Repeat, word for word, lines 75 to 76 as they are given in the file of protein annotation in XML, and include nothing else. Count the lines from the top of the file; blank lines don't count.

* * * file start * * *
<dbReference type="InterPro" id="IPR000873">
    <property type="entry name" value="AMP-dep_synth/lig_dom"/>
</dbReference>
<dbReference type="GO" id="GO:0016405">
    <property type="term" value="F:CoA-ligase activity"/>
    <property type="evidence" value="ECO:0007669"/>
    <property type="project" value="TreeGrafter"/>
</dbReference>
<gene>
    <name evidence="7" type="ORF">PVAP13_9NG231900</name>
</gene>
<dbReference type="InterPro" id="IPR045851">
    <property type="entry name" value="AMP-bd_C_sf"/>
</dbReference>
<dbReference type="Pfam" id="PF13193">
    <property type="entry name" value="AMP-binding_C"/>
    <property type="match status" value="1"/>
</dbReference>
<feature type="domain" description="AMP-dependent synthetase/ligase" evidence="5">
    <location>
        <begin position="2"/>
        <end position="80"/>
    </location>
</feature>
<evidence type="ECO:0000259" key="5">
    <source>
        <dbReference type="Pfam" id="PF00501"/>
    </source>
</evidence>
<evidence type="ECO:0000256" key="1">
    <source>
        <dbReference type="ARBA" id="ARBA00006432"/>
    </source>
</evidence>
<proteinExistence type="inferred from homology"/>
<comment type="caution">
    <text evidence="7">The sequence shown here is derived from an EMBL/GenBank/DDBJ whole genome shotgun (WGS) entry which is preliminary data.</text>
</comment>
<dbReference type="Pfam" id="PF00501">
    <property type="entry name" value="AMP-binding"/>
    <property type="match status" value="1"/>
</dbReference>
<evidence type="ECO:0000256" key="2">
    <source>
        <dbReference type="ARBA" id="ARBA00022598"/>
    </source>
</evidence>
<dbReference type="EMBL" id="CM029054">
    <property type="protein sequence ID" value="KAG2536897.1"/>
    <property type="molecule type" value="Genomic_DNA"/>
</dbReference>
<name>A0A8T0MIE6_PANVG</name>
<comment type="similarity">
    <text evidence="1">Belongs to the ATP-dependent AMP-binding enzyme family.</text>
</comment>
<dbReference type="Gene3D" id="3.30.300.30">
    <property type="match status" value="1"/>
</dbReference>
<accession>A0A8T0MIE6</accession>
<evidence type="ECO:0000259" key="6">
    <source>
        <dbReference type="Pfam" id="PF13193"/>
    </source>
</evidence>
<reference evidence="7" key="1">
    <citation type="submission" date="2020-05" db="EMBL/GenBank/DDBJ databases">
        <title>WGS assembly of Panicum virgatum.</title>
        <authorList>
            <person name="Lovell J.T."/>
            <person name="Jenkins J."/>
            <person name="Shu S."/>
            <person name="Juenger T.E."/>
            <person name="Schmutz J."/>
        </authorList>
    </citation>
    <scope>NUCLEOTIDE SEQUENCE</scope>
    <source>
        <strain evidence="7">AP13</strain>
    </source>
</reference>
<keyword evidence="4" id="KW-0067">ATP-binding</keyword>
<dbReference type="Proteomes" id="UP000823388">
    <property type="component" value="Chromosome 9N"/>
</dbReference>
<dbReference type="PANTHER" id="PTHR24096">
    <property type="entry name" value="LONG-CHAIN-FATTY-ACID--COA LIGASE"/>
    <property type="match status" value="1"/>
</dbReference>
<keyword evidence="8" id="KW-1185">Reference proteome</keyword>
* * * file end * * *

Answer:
    </citation>
    <scope>NUCLEOTIDE SEQUENCE</scope>